The Madison Enterprise-Recorder, 111 S, E. Shel-
by St., Madison, FL 32340-2497.
ENTATI\VES This newspaper reserves the right to reject
McKinney any advertisement, news matter, or subscriptions
that, in the opinion of the management, will not be
ADS for the best interest of the county and/or the own-
ers of this newspaper, and to investigate any ad-
t 3.00 p m. vertisement submitted.
ondaiy at 5pm
'idavits.
IENTh All photos given to Greene Publishing, Inc. for
publication in this newspaper must be picked up no
later than 6 months from the date they are dropped off.
lt '3 I Greene Publishing, Inc. will not be responsible for pho-
led) tos beyond said deadline.


4/27/05
Carlos Riviera Medina--'
No valid or expired drivers
license
Lehman Jessie Evans--
Possession of crack cocaine
within 1000 feet of a church
4/28/05
Amanda Sue Mathis--
BatterN on a person over 65
years of age, trespass after,
warning
Deborah Ann Glee--
Cheating, 'grand theft
Debbie Parker Cantrell--
Cheating, grand theft, theft
by taking
Kelvin Delnorris Bell--
VOP (circuit)
Billy Maurice Faulkner--
Grand theft III, possession of
a controlled substance
(methamphetamine), posses-
sion of drug paraphernalia
Melvin Milton Adams--
Possession of marijuana less
than 20 grams
4/29/05
Nicholas Deshawn Cher-
ry--VOP (county)
Pablo Ramirez--Attach-
ing a tag not assigned, no
valid or expired drivers li-
cense, unknown charge
Bonita Monique Mc-
Quay--Aggravated battery
Teresa Marie Barnes--
VOP (county)
Jeffery Dewayne Norris-


The Madison Enterprise-Recorder 3A


Mother's Day
You knew this was coming. You looked at the calendar and saw
that this Sunday is Mother's Day. So of course, you knew the local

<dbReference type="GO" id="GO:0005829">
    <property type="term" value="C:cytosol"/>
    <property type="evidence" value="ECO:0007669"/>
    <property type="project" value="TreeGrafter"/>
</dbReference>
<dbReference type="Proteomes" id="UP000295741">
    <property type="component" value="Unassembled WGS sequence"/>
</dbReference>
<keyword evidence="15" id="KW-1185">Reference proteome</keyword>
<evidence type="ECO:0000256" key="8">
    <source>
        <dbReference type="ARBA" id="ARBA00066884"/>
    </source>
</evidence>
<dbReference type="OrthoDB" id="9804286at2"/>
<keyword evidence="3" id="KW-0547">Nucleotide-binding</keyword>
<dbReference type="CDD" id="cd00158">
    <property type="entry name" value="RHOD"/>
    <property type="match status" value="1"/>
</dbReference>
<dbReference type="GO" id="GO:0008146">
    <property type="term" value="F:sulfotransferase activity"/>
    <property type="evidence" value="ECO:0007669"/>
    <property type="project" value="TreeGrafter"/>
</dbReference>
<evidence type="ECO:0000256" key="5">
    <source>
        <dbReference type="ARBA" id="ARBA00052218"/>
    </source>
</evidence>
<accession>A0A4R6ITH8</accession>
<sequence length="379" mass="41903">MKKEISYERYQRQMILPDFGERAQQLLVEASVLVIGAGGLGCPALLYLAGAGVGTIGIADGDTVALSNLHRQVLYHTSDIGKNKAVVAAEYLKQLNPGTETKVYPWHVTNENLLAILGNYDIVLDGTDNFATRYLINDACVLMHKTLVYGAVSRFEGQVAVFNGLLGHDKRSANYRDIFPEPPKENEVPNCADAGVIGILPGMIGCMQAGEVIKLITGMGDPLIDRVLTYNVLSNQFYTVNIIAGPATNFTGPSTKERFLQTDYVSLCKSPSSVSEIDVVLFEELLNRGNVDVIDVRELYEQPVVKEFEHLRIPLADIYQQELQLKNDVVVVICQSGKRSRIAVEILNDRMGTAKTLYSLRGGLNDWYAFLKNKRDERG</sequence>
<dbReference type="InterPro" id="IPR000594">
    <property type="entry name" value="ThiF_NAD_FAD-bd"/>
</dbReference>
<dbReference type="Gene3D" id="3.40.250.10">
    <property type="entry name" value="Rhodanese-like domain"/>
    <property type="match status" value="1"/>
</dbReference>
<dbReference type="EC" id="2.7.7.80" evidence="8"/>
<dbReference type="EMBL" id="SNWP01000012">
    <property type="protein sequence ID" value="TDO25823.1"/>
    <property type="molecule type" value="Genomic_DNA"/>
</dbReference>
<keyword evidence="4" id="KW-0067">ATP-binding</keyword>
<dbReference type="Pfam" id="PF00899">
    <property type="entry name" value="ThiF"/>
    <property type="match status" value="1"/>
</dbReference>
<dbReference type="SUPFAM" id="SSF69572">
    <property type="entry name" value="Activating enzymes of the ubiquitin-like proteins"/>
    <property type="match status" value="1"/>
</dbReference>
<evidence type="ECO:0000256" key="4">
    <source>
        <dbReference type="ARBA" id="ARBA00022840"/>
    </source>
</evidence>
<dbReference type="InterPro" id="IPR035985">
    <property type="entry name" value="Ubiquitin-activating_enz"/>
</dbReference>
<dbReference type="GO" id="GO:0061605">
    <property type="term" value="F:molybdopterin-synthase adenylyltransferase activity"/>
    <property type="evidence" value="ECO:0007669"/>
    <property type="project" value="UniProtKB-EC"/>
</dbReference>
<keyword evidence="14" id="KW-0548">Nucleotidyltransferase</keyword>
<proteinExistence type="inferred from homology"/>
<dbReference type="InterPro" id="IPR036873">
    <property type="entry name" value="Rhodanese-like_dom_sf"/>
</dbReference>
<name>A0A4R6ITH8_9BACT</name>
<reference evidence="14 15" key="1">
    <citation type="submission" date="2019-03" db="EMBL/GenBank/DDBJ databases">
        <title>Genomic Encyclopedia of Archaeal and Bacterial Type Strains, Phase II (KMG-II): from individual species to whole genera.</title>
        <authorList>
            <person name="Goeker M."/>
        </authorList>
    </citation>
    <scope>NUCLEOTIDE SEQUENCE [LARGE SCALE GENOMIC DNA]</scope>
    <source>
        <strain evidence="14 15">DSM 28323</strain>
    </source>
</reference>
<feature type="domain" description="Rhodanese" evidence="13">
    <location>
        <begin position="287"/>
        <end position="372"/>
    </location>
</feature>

columnist would have something to say about the special day. You are
correct.
And when my mother says, "You do plan to write aMother's Day
column don't you?" that seals it.
Where did this holiday come from? Did some almost-forgotten
mother request dinner and flowers?
No. Here are the facts.
The earliest Mother's Days can be traced to the spring celebra-
tions of ancient Greece in honor of Rhea, the another of the gods. Dur-
ing the 1600s, England celebrated a day called "NMothenng Sunday."
honoring the mothers of England.
During this time, many of England's poor worked as ser ants for
the wealthy. As most jobs were located far from their homes, dthe ser-
vants would live at the houses of their employers. On NMothering Sun-
day, the servants, would ha\e the day off and were encouraged to re-
turn home and spend the day with their mothers. A special cake, called
the mothering cake. as often brought along to provide a festive touch.
As Christianity spread throughout Europe, the celebration
changed to honor the Mother Church. Over time the church festival
blended \w ith the Mothering SundaN celebration. People began honor-
ing their mothers as \tell as the church. .
In the United States, Mother's Day was first suggested in 1872 by
Julia Ward Howe, who wrote the .Xords to TheBattle Hi\mn of the Re-
public, as a day dedicated to peace. Howe held Mother's Day meet-
ings in Boston for several years.
In 1907, Ana Jarvis, from Philadelphia, began a campaign to es-
tablish a national Mother's Day. Jarvis persuaded her mother's church
in Grafton, West Virginia to celebrate Mother's Day on the second an-
niversary of her mother's death, the second Sunday of May. By the
next year, Mother's Day % as also celebrated in. Philadelphia .
Jarvis and her supporters began to write to ministers, businessmen,
and politicians in their quest to establish a national Mother's Day. II
.was successful, and by 1911 Mother's Day was celebrated in almost
,e\'erv state. In 1914, President Woodrow \ilson made the official an-
nounceinent proclaiming Mother's Day as a national holiday to be
held each year on the second Sunday of MaI .
The Bible has lots to say about being a mother. It must be impor-
tant if we go by how much space is gi en to it. That's how it works at
the newspaper. Big story-big coverage. I found about 40 references to
mothers in the. Bible. The Bible says, "Children obeN your parents."
Parents know a lot. There is also a great % erse in Proverbs about mak-
ing father and mother glad.
Mothers tell Bible stories and go to baseball games and sit in
wooden bleachers. Mothers tell, kids to. wash the purple snow-cone
stain from their faces. Mothers pmra. lMothers cook and %wash and teach
and iron and fix the TV. They put on band-aids and change diapers and
.. '.. III I, "'nll, i l I .b,